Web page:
Before that, my momma had my little brother Rashad, with another man named George. George was bald-headed, ugly, fat, sloppy, and soft. No, I did not like him. I had a feeling he wasn’t going to be good to my momma. And I was right. He was messin’ with other women. We had jumped him one time, me and Isaiah. And he bit my brother. Then I tackled him. And we started punching him, kicking him, then we ran into the house. He chased us in there, and tried some sneaky stuff while I was sitting down on the couch. He tried to use his weight on me because he was fat and sloppy. Then my brother came and put him in a headlock. He tried to sneak me in the kitchen one time too. He tried to body slam me in the kitchen ‘cause he thought I was weak ‘cause I was little. This was about two years ago.

Yeah, I like Rashad. He looks like me a little bit, but cuter. His hair is kinda messed up because my grandfather’s wife be puttin’ all kind of stuff in his hair. I taught him how to fight before he learned how to walk. So now he just be beatin’ people up. He was fighting people when we was downtown the other day. He didn’t even know them people. He seen them boxing and stuff, so he just got to swinging on people. He punched this girl in the face. He just be fighting people. I shouldn’t never have taught him how to fight. That young, you know. I think he was like six or seven months and I was just playing with him, swinging my arms and stuff, and he started laughing. And then when he learned how to walk, it was over with. He swings fast and hits hard, and he’s only like two. I think he’s heavy-handed. People be trying to get all in his face and stuff, and he just smacking. He be fightin’ my granny. He also like dogs a lot. A whole lot. But he be scared of ‘em at the same time. We had this one little Chihuahua, and he don’t know how to play with him, so he be grabbin’ him by the tail. He like animals. He like cats too.

But back to the subject at hand — my father is like a ghost. You can’t see ‘em but you know he’s there. He says he doesn’t care about us. I honestly believe it. If someone ever acts like they could care less about you, then believe ‘em. Nobody deserves the pain of not being able to see both of their parents everyday, but aye, there’s people that don’t have their parents at all. It’s sad that we have to grow up like that. I’ve never had anyone to look up to but one person and he was around the same age as me. He was like a big brother to me. He always had my back — we used to get in a lot of trouble together.

I remember we jumped this kid in the fourth grade because he called me a midget. I punched him — then he ran at me and tried to put me in a headlock. His name is Tim. Tim rushed him and hit him like three or four times — then he let me go — then I started hitting him. I hit em’ like 10 times, then he fell and we started stomping him and I threw a book at his stomach. After that they sent us and a handful of other students on a field trip to the juvenile detention center on Enright which is pretty close to my school.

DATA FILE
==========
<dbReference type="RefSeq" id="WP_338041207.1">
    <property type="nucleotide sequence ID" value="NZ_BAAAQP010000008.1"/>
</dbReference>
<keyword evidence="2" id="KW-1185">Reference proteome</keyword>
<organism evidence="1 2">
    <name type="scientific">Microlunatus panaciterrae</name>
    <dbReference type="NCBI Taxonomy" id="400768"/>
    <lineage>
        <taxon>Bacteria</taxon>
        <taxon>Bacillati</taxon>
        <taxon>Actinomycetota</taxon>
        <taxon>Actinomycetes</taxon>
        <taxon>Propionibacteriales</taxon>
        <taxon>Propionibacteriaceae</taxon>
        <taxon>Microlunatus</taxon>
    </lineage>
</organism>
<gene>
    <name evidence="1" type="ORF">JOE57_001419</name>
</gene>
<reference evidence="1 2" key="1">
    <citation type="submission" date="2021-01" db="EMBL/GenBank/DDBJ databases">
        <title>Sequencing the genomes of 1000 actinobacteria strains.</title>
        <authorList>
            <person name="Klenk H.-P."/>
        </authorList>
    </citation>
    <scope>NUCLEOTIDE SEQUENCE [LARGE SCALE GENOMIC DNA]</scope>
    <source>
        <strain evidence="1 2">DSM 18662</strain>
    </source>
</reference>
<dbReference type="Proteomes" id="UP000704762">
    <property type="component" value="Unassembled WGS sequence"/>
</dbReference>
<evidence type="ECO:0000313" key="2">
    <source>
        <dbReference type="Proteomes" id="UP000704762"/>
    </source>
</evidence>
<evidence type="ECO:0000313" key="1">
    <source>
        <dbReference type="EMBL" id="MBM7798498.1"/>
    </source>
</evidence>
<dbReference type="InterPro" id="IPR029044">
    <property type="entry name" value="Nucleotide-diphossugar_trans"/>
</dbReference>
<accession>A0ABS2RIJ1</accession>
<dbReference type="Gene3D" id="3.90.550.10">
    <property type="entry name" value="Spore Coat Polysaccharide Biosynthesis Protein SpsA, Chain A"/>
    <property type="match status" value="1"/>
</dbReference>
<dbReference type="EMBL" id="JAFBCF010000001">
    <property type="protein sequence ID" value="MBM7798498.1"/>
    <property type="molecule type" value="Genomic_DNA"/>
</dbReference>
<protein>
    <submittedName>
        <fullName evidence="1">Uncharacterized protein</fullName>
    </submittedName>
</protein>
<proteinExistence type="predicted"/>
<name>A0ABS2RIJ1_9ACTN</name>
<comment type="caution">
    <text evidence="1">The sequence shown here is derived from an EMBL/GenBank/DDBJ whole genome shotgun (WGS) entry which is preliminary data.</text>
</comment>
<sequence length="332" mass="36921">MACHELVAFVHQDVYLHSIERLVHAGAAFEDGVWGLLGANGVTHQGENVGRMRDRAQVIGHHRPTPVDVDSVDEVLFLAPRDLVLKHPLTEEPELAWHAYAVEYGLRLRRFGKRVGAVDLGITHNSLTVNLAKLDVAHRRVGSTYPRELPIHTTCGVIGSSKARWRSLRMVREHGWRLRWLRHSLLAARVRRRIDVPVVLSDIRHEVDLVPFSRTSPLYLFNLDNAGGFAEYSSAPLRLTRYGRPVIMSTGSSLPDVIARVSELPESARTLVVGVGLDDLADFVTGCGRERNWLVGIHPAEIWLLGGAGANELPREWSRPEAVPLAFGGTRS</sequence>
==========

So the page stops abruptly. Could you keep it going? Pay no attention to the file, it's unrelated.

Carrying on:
We had fun in the cell. They put us in — we banged on the cell door singing prison songs for the small time they sat us in there. There was a single bed in the room made of metal. The room’s walls were white and there was writing on the walls — whoever they had in the cell before that must have drawn and wrote in the wall. The bed was cold, and there was a single small window on the back wall and a bigger window on the door which was pretty dirty. I never told my mama about the field trip; she didn’t know about a lot of times when I would get in trouble at school because she was always at work and didn’t have a phone.

Me and Tim alone couldn’t be messed with and when we got together we got in a lot of trouble. Even when we got into middle school, he died in 2014. He was killed — shot over thirty times. When I heard that, I was hurt and in denial. I couldn’t cry. It still hurts till this day. His mama died two months after him from a broken heart. He was her only son, and she couldn’t take the pain of losing him. People disrespect him now that he’s gone but when he was here he had em’ scared.

Ever since my dad left I’ve been unhappy. More and more things happened after he left that added onto the pain I was already feeling inside. I’ve lost a lot of people, and my heart turned cold over my years of living. I don’t care about a lot of things only a few, but that’s life…

The Art of Feedback


Part of what we’re learning in Creative Writing is how to provide helpful feedback to our peers. Just like there’s an art to writing, there’s an art to critiquing writing. Here are some tips for providing helpful feedback during poetry read alouds:

Start by paying close attention! This means…

  • Putting your phone DOWN
  • Possibly closing your eyes to focus more sharply on the sounds of words


When praising someone’s work, focus on a specific

  • Word
  • Line
  • Turn
  • Phrase or
  • Image

that caught your attention. Explain why it caught your attention.


When praising someone’s work, focus on

  • the beginning